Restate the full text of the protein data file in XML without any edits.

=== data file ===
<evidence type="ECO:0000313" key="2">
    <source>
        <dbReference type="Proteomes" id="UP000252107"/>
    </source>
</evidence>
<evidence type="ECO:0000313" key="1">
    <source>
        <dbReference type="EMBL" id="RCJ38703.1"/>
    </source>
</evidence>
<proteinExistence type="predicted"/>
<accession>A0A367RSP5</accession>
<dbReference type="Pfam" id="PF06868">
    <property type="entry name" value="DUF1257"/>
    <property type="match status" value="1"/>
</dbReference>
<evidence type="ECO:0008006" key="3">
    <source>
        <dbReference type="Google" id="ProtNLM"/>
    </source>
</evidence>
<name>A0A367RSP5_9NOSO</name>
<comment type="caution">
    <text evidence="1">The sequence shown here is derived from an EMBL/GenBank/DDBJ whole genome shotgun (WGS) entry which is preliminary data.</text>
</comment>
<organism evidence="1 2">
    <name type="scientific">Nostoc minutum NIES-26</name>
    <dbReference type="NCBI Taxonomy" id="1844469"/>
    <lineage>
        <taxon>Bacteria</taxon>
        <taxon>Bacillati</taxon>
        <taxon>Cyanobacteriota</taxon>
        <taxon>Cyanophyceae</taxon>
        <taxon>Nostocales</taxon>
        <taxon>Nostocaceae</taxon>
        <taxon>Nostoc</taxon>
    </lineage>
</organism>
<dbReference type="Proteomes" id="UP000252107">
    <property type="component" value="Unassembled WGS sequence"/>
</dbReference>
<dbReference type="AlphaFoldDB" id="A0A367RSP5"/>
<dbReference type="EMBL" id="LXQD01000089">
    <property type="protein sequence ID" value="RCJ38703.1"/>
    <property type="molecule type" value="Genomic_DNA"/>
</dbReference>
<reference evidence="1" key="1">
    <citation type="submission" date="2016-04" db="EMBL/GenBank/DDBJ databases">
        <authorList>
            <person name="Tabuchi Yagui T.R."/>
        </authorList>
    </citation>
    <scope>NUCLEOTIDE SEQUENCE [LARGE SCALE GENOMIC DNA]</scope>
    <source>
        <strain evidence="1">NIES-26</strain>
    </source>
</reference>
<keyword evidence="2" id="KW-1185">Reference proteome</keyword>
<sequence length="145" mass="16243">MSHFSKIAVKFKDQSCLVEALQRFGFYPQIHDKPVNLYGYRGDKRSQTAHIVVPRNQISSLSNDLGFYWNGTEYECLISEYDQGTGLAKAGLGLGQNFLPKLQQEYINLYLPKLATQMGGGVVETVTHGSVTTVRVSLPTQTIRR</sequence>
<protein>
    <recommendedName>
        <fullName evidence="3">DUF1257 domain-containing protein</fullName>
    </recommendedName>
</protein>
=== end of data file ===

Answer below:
<evidence type="ECO:0000313" key="2">
    <source>
        <dbReference type="Proteomes" id="UP000252107"/>
    </source>
</evidence>
<evidence type="ECO:0000313" key="1">
    <source>
        <dbReference type="EMBL" id="RCJ38703.1"/>
    </source>
</evidence>
<proteinExistence type="predicted"/>
<accession>A0A367RSP5</accession>
<dbReference type="Pfam" id="PF06868">
    <property type="entry name" value="DUF1257"/>
    <property type="match status" value="1"/>
</dbReference>
<evidence type="ECO:0008006" key="3">
    <source>
        <dbReference type="Google" id="ProtNLM"/>
    </source>
</evidence>
<name>A0A367RSP5_9NOSO</name>
<comment type="caution">
    <text evidence="1">The sequence shown here is derived from an EMBL/GenBank/DDBJ whole genome shotgun (WGS) entry which is preliminary data.</text>
</comment>
<organism evidence="1 2">
    <name type="scientific">Nostoc minutum NIES-26</name>
    <dbReference type="NCBI Taxonomy" id="1844469"/>
    <lineage>
        <taxon>Bacteria</taxon>
        <taxon>Bacillati</taxon>
        <taxon>Cyanobacteriota</taxon>
        <taxon>Cyanophyceae</taxon>
        <taxon>Nostocales</taxon>
        <taxon>Nostocaceae</taxon>
        <taxon>Nostoc</taxon>
    </lineage>
</organism>
<dbReference type="Proteomes" id="UP000252107">
    <property type="component" value="Unassembled WGS sequence"/>
</dbReference>
<dbReference type="AlphaFoldDB" id="A0A367RSP5"/>
<dbReference type="EMBL" id="LXQD01000089">
    <property type="protein sequence ID" value="RCJ38703.1"/>
    <property type="molecule type" value="Genomic_DNA"/>
</dbReference>
<reference evidence="1" key="1">
    <citation type="submission" date="2016-04" db="EMBL/GenBank/DDBJ databases">
        <authorList>
            <person name="Tabuchi Yagui T.R."/>
        </authorList>
    </citation>
    <scope>NUCLEOTIDE SEQUENCE [LARGE SCALE GENOMIC DNA]</scope>
    <source>
        <strain evidence="1">NIES-26</strain>
    </source>
</reference>
<keyword evidence="2" id="KW-1185">Reference proteome</keyword>
<sequence length="145" mass="16243">MSHFSKIAVKFKDQSCLVEALQRFGFYPQIHDKPVNLYGYRGDKRSQTAHIVVPRNQISSLSNDLGFYWNGTEYECLISEYDQGTGLAKAGLGLGQNFLPKLQQEYINLYLPKLATQMGGGVVETVTHGSVTTVRVSLPTQTIRR</sequence>
<protein>
    <recommendedName>
        <fullName evidence="3">DUF1257 domain-containing protein</fullName>
    </recommendedName>
</protein>